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Mental Patient Fancy Dress

Former MemberFormer Member Posts: 1,876,324 The Mix Honorary Guru
Spotted this on the BBC and thought it was probably good fodder for discussion here given how much it focuses on mental health.

http://www.bbc.co.uk/news/uk-24278768

http://www.bbc.co.uk/news/blogs-magazine-monitor-24282737

Anyone any strong feelings one way or the other? I'm struggling to get het up about it. Clearly Tesco and ASDA fear the bad PR so will swing whichever way that dictates, but imagine a world where all mighty dollar wasn't their prime motivator, should they have taken them off the shelves? Is this a case of offence seeking or a genuine case of insensitivity and conciousness raising?

Comments

  • Former MemberFormer Member Posts: 1,876,324 The Mix Honorary Guru
    As a 'mental' :), no it doesn't bother me. As always too much focus on what is said rather than why/who said it.
  • Former MemberFormer Member Posts: 1,876,324 The Mix Honorary Guru
    With my own mental health problems this didn't bother me either. I actually found it quite funny. It doesn't matter what you say anymore. There is always gonna be someone who takes offence and wants their feelings known.
  • Former MemberFormer Member Posts: 1,876,324 The Mix Honorary Guru
    I don't personally find it offensive, but they could easily have called it an 'axe murderer' costume or 'zombie doctor' or something to start with and completely avoided any controversy.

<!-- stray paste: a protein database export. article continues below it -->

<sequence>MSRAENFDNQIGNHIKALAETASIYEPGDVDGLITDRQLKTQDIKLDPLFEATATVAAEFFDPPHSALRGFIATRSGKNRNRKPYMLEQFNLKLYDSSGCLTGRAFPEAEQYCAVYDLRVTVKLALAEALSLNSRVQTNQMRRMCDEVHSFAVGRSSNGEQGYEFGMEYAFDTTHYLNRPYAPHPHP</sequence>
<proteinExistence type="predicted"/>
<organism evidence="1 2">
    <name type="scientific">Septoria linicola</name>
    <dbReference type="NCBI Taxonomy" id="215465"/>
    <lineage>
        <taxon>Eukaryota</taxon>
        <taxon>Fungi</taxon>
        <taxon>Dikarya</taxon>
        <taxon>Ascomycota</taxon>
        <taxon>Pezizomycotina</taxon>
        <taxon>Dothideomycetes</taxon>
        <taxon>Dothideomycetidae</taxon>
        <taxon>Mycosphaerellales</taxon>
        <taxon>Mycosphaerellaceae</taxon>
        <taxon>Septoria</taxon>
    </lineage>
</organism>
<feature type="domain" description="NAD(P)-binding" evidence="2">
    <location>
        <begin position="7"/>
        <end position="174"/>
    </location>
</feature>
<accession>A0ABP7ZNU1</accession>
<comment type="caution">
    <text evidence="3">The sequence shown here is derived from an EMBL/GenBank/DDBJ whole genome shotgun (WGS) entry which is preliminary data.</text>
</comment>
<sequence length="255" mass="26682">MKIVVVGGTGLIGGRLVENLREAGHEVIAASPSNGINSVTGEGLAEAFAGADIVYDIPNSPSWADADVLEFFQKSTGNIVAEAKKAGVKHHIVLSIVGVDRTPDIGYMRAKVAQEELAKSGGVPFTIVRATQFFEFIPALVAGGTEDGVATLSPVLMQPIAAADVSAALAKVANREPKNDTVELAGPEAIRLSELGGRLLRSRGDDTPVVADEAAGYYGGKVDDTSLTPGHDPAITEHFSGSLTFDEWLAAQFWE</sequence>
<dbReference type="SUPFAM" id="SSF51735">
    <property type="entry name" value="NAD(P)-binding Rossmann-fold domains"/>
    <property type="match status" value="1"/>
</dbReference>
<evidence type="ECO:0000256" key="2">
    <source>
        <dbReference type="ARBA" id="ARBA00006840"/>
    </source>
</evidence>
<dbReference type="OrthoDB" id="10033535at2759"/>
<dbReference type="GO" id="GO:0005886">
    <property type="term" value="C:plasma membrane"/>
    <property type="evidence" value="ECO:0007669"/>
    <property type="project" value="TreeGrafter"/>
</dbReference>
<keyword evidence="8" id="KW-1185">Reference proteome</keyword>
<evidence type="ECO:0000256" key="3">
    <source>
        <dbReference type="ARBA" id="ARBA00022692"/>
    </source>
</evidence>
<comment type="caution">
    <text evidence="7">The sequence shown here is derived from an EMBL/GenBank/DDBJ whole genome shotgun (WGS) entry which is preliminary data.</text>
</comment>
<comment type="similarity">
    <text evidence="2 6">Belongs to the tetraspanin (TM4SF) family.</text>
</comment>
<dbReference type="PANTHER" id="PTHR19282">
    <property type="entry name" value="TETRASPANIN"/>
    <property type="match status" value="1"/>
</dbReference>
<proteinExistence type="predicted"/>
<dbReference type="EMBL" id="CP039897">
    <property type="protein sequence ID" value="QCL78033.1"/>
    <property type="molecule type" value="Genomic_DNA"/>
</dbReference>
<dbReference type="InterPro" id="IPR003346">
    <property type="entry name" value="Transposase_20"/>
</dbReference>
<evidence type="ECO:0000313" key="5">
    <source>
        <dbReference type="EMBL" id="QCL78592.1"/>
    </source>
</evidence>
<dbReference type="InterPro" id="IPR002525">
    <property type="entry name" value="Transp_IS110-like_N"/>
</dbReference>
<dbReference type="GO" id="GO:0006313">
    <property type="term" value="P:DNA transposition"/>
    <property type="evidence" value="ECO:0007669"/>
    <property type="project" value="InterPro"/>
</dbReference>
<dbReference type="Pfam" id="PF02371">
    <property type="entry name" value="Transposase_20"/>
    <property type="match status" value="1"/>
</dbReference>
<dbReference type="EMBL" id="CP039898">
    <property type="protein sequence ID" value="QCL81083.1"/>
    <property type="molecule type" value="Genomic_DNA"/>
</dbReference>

• Former MemberFormer Member Posts: 1,876,324 The Mix Honorary Guru
    I wouldn't go as far as offended, but I was surprised when I heard about it. I think the point that people have been trying to put across is having a mental patient costume being associated with something which is meant to be scary isn't doing a lot to reduce the stigma which is already held. Whilst I think that it was done as a joke, it wasn't well thought out and has implied that people with mental illness should be feared. In reality, however, someone with mental illness doesn't have an axe in their back pocket, they don't have blood all over their face and they don't walk around in ripped zombie-style clothes. They look like you or I, and in the event of being covered in blood, I'd personally say that the person is very unwell which isn't something to be mocked.

    Agree with Grace, if the costume had a difference name, the consequential controversy would have been avoided.
  • Former MemberFormer Member Posts: 1,876,324 The Mix Honorary Guru
    Grace wrote: »
    I don't personally find it offensive, but they could easily have called it an 'axe murderer' costume or 'zombie doctor' or something to start with and completely avoided any controversy.